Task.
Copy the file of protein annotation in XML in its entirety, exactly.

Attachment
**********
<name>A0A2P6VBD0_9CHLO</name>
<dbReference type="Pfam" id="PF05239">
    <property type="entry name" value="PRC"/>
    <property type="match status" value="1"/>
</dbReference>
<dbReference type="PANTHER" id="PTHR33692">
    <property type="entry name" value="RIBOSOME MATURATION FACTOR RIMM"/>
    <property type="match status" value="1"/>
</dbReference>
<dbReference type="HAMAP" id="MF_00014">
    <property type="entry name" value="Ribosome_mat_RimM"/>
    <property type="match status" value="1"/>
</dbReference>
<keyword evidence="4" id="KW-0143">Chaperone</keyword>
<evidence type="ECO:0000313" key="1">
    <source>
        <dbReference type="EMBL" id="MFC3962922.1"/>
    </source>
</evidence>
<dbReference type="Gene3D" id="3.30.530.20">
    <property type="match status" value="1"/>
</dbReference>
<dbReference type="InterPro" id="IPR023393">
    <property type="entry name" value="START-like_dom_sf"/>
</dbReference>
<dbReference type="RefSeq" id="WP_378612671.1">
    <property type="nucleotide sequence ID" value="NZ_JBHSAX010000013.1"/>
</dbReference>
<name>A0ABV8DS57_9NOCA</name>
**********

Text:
<name>A0A2P6VBD0_9CHLO</name>
<dbReference type="Pfam" id="PF05239">
    <property type="entry name" value="PRC"/>
    <property type="match status" value="1"/>
</dbReference>
<dbReference type="PANTHER" id="PTHR33692">
    <property type="entry name" value="RIBOSOME MATURATION FACTOR RIMM"/>
    <property type="match status" value="1"/>
</dbReference>
<dbReference type="HAMAP" id="MF_00014">
    <property type="entry name" value="Ribosome_mat_RimM"/>
    <property type="match status" value="1"/>
</dbReference>
<keyword evidence="4" id="KW-0143">Chaperone</keyword>
<evidence type="ECO:0000313" key="1">
    <source>
        <dbReference type="EMBL" id="MFC3962922.1"/>
    </source>
</evidence>
<dbReference type="Gene3D" id="3.30.530.20">
    <property type="match status" value="1"/>
</dbReference>
<dbReference type="InterPro" id="IPR023393">
    <property type="entry name" value="START-like_dom_sf"/>
</dbReference>
<dbReference type="RefSeq" id="WP_378612671.1">
    <property type="nucleotide sequence ID" value="NZ_JBHSAX010000013.1"/>
</dbReference>
<name>A0ABV8DS57_9NOCA</name>